On Oklahoma’s first possession of the second half, they drove down the field and kicked a 36-yard field goal. Oklahoma then led 23-10. However, Texas responded on its ensuing drive when Ehlinger led a 13 play, 75-yard drive that was capped off by Ehlinger pushing running back Chris Warren into the end zone for a touchdown. Texas cut the lead to 23-17, and was within 6 points. After several back and forth drives, the Texas offense began to drive once again. With a 4th down on the Oklahoma 27-yard-line, Tom Herman again elected to go for it on 4th down instead of kicking a 44-yard field goal. The conversion failed, and Texas again gave up an opportunity to put points on the board. Fortunately, Oklahoma did not take advantage of the missed opportunity and punted away to Texas. On the next drive by the offense, Ehlinger made sure the offense would get into the end zone. The drive was capped off but a gutsy 8-yard run by Ehlinger, who lowered his shoulder to get into the end zone. Texas took its first lead of the game, 24-23 with 8:01 left in the game.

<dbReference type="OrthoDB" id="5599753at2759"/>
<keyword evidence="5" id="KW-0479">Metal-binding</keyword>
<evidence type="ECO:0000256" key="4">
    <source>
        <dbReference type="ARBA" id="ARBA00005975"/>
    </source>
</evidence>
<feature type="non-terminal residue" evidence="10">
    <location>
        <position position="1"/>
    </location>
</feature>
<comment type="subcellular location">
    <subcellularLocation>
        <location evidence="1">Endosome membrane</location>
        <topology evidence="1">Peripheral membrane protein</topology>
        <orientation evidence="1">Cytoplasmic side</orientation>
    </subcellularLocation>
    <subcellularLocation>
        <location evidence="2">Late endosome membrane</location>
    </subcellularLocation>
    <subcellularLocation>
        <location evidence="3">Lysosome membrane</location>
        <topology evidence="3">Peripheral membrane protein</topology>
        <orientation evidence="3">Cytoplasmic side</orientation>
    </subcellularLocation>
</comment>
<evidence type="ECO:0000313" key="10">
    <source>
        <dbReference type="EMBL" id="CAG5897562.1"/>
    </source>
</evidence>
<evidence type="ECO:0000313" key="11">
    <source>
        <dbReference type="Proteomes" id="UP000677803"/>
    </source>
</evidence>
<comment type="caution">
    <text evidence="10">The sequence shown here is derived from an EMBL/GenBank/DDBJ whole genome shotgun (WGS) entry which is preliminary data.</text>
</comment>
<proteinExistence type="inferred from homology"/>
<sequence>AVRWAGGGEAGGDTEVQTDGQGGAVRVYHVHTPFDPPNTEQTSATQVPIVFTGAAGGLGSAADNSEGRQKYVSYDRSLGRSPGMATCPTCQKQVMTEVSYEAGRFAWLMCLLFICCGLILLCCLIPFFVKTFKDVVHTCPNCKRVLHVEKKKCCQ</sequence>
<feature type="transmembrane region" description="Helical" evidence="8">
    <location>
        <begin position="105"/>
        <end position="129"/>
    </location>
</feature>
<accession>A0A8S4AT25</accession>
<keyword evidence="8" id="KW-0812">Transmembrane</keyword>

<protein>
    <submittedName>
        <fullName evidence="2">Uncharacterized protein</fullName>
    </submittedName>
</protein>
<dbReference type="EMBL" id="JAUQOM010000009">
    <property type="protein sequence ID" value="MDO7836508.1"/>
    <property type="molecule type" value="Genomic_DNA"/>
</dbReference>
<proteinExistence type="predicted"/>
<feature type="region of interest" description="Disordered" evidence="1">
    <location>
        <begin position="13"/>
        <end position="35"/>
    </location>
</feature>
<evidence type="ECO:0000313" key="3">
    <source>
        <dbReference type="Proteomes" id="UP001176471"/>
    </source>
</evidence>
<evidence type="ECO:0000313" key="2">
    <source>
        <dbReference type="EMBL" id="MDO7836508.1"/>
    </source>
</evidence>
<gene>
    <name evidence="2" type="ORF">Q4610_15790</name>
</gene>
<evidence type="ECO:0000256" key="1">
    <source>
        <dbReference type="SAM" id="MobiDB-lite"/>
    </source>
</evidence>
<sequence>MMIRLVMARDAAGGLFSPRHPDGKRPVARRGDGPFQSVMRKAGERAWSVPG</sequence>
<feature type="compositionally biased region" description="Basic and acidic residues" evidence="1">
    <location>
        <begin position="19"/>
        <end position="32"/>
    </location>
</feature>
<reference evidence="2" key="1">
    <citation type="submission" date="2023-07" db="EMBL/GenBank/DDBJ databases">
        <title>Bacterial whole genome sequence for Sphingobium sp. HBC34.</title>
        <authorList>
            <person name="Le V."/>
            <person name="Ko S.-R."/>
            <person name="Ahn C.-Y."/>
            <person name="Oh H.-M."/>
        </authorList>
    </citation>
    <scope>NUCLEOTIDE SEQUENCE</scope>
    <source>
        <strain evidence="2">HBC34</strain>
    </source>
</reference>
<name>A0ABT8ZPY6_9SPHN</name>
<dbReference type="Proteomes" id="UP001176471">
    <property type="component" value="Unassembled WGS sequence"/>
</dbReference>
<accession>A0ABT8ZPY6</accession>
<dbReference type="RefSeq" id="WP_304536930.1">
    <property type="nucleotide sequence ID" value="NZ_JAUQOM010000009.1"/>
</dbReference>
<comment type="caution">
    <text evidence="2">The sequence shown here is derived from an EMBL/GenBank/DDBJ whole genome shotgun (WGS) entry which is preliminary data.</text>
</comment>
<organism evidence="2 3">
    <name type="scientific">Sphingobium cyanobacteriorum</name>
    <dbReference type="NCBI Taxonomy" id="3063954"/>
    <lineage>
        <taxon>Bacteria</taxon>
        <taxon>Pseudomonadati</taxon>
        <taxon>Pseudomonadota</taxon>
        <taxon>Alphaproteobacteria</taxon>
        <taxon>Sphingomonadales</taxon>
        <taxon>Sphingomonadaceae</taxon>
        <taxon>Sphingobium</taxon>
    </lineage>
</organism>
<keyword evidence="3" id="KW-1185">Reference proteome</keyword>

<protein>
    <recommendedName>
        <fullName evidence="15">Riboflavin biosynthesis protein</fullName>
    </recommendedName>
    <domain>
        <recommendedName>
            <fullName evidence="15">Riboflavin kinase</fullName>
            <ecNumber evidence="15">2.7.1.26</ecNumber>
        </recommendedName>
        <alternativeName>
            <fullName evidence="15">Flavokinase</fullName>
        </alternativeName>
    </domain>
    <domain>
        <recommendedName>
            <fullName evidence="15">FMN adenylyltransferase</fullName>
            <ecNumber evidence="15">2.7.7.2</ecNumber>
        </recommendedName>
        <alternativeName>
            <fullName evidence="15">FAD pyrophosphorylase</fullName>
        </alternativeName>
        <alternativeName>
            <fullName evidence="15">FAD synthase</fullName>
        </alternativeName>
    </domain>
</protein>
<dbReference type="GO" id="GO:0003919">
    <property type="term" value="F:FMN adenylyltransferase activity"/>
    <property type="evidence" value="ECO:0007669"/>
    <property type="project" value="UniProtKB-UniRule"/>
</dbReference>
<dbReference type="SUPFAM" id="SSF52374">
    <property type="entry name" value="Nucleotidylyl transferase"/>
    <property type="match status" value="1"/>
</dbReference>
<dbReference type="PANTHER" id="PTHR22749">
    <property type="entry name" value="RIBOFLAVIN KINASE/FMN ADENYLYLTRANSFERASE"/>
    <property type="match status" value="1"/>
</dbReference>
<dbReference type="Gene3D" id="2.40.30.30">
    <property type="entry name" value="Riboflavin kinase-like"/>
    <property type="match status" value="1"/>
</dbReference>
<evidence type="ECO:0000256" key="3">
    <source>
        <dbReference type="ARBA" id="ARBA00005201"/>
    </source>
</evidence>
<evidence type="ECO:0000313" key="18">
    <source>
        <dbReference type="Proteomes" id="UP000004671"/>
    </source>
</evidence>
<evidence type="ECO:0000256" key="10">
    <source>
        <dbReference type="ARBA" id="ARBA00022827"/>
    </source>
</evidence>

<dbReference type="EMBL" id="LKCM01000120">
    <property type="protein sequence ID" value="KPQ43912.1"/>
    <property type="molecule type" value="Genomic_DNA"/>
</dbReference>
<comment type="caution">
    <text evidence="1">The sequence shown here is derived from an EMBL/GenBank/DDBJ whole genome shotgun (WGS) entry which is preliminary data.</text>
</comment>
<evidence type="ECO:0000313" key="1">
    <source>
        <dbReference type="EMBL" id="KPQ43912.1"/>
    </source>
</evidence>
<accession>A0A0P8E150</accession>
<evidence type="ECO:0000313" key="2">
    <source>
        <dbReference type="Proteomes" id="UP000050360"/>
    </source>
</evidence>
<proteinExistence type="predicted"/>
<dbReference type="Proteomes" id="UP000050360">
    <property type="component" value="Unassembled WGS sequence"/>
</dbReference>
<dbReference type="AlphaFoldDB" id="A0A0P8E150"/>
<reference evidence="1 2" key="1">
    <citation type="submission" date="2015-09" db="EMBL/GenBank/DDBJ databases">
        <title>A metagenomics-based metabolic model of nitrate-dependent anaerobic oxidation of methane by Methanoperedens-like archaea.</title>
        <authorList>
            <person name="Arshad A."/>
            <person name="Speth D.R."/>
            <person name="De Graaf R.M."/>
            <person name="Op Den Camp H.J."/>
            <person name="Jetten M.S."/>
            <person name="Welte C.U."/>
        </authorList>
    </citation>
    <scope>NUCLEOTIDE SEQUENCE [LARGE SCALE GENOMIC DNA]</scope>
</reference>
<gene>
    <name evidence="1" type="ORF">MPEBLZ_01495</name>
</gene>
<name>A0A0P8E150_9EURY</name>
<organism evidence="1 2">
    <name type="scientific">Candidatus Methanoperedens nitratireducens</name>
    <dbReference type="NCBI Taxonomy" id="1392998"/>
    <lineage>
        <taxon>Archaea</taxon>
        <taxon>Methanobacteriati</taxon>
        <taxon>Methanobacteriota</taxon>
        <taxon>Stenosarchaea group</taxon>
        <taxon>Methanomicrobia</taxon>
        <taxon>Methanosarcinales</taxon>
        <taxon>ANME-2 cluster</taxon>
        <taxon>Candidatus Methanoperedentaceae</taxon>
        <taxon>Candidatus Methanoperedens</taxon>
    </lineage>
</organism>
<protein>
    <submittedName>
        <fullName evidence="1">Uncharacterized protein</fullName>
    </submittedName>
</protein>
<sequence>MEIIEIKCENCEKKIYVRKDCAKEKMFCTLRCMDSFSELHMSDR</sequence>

The biggest issue with this team? They still don’t know how to finish and win games. That was evident on Oklahoma’s ensuing drive, when Baker Mayfield hit Mark Andrews on the third play for a 59-yard touchdown. And just like that, Oklahoma retook the lead and never looked back. On the play, Texas safety Brandon Jones bit on a post route and left Andrews wide open along the sidelines. The touchdown was as easy as pitch and catch. During the next drive for the Texas offense, Sam Ehinger was again moving the chains when he was hit hard out of bounds and landed on his head. He did not move for several minutes, but was able to get up and went to be evaluated by the medical staff. That brought in Shane Buechele, who has not seen a snap since the teams loss to Maryland in the season opener. Buehcele was only in for one series, but converted a key 3rd & 6 to Chris Warren. After that, Ehlinger returned to the game. During this drive the Texas offense, who had one penalty the entire game, began to lose discipline. A couple of holding calls and false starts later led to the Longhorns staring at a 4th & 13, which resulted in the ball being thrown away by Ehlinger. The result wouldn’t have mattered, because RT Derek Kerstetter was flagged for holding.